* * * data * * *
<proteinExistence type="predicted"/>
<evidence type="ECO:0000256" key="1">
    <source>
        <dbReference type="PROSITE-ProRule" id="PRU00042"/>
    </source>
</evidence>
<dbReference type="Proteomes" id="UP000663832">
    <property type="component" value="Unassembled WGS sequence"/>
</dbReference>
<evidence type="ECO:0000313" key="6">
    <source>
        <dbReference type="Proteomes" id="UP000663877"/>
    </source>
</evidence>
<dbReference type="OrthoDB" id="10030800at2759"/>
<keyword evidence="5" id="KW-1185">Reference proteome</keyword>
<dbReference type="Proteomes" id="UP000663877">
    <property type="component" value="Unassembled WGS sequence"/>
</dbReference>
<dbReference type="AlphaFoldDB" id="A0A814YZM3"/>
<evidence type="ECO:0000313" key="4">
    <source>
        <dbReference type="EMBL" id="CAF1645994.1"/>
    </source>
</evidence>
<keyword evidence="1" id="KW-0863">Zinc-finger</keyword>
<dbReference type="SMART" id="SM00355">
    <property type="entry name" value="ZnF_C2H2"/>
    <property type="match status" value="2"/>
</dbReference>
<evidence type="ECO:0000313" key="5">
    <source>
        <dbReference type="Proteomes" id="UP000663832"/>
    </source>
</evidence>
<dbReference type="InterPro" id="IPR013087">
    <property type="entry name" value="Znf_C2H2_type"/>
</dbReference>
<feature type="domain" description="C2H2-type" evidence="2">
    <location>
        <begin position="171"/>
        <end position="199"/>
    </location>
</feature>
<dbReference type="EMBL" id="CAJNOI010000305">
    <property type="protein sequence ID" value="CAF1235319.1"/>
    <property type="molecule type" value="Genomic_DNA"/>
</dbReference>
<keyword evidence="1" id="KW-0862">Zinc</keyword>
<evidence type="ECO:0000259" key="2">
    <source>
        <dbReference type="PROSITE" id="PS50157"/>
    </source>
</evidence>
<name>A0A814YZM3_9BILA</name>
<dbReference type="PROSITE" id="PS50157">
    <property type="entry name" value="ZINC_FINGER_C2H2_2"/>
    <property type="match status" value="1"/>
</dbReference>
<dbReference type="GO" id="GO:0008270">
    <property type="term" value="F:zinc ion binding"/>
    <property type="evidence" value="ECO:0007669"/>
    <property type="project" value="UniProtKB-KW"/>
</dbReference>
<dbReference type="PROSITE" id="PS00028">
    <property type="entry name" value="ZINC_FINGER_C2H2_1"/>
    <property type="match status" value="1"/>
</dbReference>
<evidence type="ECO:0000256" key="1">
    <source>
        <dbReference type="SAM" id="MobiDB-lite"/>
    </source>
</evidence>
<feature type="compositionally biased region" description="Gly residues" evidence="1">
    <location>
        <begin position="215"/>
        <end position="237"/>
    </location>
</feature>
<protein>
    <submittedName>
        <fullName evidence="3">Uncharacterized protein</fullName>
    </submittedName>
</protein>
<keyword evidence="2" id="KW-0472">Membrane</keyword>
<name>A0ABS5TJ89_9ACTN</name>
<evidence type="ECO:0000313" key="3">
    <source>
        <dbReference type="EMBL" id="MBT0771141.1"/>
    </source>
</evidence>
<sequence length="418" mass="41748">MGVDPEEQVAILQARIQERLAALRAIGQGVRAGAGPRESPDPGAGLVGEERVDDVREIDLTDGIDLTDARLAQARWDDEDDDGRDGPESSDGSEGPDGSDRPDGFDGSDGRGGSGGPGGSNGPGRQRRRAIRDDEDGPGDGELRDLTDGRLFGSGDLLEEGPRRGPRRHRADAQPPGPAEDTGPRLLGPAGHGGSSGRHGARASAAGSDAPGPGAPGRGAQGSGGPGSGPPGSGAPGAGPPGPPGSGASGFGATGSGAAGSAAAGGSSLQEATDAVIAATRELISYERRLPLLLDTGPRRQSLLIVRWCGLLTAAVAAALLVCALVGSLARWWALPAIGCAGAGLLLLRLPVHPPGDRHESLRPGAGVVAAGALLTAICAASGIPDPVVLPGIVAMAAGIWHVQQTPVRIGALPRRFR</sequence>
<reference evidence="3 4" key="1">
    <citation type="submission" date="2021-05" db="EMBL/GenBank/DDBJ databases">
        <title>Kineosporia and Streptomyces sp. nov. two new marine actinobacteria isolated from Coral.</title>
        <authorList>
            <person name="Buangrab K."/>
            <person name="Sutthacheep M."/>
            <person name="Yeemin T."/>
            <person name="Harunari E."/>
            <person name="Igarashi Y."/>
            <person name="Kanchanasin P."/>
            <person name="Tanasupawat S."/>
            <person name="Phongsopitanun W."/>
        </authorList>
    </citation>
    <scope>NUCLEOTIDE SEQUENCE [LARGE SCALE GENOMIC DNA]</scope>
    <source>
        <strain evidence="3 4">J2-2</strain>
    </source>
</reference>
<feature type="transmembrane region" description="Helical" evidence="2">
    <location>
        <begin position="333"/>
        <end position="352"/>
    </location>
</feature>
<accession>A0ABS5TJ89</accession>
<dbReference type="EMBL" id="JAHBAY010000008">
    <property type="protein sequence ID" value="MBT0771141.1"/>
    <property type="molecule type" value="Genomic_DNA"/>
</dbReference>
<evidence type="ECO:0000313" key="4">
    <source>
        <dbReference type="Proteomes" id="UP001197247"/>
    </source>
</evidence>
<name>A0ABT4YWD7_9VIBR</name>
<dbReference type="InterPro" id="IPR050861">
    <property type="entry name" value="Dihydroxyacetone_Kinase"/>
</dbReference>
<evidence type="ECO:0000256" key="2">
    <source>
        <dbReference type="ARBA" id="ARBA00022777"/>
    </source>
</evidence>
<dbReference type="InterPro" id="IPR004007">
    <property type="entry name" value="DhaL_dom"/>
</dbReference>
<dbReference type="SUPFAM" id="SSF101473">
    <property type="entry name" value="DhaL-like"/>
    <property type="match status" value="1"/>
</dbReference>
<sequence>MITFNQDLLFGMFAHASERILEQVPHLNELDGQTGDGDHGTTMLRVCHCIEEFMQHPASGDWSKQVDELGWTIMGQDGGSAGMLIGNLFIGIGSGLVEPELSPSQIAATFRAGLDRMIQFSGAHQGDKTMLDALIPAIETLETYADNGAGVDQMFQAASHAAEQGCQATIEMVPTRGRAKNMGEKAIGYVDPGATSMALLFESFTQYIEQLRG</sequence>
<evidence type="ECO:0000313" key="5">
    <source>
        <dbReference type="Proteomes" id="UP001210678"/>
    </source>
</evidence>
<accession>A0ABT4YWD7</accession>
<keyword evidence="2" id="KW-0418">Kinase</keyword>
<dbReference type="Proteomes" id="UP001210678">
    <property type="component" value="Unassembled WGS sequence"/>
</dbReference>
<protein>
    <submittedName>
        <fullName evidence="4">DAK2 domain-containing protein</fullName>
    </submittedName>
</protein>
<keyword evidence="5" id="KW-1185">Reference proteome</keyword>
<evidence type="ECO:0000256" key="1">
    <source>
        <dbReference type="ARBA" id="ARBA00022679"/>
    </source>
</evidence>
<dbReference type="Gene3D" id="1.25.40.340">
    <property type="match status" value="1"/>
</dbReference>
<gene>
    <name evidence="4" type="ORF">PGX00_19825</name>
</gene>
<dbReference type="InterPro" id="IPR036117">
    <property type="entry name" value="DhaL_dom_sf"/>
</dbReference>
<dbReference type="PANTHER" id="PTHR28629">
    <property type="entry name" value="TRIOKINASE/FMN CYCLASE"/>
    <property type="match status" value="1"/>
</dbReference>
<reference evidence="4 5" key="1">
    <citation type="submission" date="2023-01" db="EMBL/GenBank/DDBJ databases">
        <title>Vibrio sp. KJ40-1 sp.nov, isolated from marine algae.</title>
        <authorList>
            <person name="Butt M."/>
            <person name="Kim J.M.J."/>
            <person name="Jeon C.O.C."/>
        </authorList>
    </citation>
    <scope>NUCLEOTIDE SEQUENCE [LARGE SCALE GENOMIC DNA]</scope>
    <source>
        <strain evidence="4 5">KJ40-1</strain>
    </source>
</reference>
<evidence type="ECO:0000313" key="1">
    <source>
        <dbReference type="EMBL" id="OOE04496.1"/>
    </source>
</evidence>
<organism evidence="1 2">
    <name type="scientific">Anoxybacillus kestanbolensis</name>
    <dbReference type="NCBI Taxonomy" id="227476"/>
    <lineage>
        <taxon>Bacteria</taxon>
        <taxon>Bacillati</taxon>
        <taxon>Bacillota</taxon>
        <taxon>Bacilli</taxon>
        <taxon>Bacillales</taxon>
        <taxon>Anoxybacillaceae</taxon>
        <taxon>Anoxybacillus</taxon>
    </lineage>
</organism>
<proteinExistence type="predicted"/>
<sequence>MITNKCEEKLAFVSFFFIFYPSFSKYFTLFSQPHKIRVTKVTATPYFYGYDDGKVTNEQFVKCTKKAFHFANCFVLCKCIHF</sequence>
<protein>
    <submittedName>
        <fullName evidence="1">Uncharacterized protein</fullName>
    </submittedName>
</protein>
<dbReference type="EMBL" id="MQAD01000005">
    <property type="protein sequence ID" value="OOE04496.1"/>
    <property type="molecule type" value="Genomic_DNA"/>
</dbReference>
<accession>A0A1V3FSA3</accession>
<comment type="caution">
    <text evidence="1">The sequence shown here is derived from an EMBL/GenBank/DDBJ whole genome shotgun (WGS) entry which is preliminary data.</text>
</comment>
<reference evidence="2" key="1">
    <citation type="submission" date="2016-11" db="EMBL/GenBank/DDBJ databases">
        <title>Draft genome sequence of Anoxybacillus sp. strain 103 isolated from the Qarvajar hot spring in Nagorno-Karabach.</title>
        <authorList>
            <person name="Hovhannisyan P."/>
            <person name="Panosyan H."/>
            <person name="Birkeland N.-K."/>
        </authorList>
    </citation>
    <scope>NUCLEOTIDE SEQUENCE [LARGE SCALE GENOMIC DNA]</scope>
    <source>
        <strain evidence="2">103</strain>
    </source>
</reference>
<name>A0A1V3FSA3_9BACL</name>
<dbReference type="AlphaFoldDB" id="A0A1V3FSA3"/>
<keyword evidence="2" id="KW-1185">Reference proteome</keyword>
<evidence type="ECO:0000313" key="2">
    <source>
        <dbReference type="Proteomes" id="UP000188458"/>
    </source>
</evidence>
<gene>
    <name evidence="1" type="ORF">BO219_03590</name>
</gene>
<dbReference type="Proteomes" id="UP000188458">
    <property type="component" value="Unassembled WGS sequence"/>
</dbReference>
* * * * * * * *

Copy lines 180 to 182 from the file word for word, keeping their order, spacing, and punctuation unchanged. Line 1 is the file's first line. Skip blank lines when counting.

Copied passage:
    <citation type="submission" date="2023-01" db="EMBL/GenBank/DDBJ databases">
        <title>Vibrio sp. KJ40-1 sp.nov, isolated from marine algae.</title>
        <authorList>